Breast cancer is a diagnosis that strikes fear in the hearts of most women. But there are many reasons to be optimistic about the future for the one in eight females (12%) affected by it.
October is Breast Cancer Awareness Month. Advocates wear pink ribbons to symbolize support and education. Women are encouraged to undergo mammograms and breast self-exams. Early detection, prompt care, and advances in treatment have contributed to significant increases in remission and cure.
Despite these inroads, many women of reproductive age are not aware of the options for fertility preservation if the unthinkable happens and they are diagnosed with this disease. Doctors, too, need more education abuot how to counsel patients so they can get timely and accurate and accurate information.
For young women who are diagnosed with breast cancer, the shock of the diagnosis may be compounded with the knowledge that life-saving treatment can leave them infertile. But the hope for successful preservation has never been more promising.
Egg and embryo freezing are two effective methods that can insure fertility well into the future. Your desire for children does not need to be dashed with this frightening diagnosis.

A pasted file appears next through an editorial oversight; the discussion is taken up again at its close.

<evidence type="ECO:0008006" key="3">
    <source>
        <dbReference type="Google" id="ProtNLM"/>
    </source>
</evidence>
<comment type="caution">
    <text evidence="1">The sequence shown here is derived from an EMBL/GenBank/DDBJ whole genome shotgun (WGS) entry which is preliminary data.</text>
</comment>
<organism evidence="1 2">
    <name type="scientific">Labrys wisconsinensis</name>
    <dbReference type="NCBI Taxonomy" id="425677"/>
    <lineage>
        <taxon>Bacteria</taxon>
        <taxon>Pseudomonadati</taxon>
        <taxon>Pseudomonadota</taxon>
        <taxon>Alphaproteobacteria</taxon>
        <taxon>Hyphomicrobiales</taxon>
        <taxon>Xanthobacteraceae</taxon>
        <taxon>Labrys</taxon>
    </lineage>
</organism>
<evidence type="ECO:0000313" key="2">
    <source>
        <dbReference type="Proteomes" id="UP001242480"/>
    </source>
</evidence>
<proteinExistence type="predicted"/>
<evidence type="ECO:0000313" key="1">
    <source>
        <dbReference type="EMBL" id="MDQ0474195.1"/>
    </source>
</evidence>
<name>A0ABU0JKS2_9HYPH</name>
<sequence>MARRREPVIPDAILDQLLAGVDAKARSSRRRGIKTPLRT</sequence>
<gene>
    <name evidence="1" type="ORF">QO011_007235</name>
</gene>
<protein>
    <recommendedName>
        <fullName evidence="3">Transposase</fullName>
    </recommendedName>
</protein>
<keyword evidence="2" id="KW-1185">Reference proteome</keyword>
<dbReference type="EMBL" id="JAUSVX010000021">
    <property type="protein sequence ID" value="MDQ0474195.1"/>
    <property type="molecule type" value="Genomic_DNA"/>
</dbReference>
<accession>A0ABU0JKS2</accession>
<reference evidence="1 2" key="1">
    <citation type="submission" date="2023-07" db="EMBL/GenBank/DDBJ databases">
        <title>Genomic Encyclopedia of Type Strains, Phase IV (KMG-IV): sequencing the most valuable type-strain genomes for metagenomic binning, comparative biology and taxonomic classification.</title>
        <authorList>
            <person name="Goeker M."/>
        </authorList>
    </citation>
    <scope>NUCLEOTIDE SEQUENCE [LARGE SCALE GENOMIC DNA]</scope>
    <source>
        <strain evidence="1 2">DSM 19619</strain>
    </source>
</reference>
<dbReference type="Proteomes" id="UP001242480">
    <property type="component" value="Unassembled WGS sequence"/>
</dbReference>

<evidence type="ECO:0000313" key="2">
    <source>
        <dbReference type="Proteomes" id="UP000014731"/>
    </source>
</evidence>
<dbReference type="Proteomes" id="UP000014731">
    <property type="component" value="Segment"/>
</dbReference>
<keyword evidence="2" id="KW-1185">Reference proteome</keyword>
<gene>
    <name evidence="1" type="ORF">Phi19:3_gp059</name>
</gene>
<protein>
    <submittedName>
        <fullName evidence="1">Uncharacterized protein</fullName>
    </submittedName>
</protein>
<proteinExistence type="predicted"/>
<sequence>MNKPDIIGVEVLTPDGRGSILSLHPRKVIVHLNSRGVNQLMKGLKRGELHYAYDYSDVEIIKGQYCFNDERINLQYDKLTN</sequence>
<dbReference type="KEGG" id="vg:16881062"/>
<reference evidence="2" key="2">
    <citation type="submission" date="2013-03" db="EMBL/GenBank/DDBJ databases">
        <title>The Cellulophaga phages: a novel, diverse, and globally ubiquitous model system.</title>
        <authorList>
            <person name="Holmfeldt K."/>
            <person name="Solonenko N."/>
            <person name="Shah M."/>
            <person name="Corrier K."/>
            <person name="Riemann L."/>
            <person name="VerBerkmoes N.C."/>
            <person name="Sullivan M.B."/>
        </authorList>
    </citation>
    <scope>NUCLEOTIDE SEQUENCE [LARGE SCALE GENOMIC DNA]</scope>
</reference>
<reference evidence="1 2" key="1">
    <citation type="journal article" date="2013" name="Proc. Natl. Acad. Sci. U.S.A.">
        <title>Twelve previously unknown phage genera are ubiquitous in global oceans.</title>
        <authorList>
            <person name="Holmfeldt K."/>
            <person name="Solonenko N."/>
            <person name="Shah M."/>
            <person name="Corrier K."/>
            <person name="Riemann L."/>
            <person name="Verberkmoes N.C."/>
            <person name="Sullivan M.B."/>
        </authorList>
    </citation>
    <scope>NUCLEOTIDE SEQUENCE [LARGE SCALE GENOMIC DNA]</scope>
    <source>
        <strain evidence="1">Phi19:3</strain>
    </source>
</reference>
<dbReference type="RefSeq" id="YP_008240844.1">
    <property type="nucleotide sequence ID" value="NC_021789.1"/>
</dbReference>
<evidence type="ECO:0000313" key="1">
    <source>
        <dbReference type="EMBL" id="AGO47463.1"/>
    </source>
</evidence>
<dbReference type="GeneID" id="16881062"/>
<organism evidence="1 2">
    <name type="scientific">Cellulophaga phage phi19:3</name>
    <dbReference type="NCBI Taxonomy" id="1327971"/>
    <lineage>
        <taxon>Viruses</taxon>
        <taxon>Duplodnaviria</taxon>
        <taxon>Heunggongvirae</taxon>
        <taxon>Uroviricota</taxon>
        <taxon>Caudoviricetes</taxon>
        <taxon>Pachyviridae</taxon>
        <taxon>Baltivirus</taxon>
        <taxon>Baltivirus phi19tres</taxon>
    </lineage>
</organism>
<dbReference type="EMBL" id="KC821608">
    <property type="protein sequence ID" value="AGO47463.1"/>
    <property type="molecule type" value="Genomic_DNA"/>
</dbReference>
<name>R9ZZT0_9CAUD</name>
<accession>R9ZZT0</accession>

The best option is to preserve fertility by freezing eggs (single women) or embryos (with a partner or sperm donor) prior to the initiation of chemotherapy or radiation. At HRC Fertility, we have the ability to expedite IVF treatment and suggest cancer patients undergo at least one cycle, no matter the type of cancer. The patient would, of course, want to get medical clearance from her doctor. If the cancer is not very aggressive, then the patient may be able to complete more cycles to store eggs/embryos. We base medication dosage and length of treatment on their diagnosis and prognosis.
When in Treatment, Don't Forget Routine Breast Health
Because infertility patients have so many medicatl appointments, it can seem like they are always at a doctor's office! While this might be true, it is also important to not forget to schedule a yearly physical with your primary care physician, who can perform a breast exam and schedule you for a mammogram if it's medically indicated. Also don't forget to perform self-exams, at least once monthly. As part of your history, you should inform us if you or family members have been diagnosed with breast cancer.
Breast Cancer Came Out of the Shadows. Can Infertility?
One in eight women are impacted by a breast cancer diagnosis as they ae with infertility. Only a few decades ago, however breast cancer patients might have been silent about their condition, suffering alone. However, successful awareness campaigns made huge strides in helping women and the public learn about risk factors, prevention and treatment options while raising large sums of money to support education and research. That little pink ribbon is now commonplace, just as we hope the infertility symbol of awareness, the yellow ribbon, will become. The more people feel free and open to discuss their infertility journeys, the better the chances are this will become a reality.
Resources for Fertility Preservation
Fertile Action (http://www.fertileaction.org)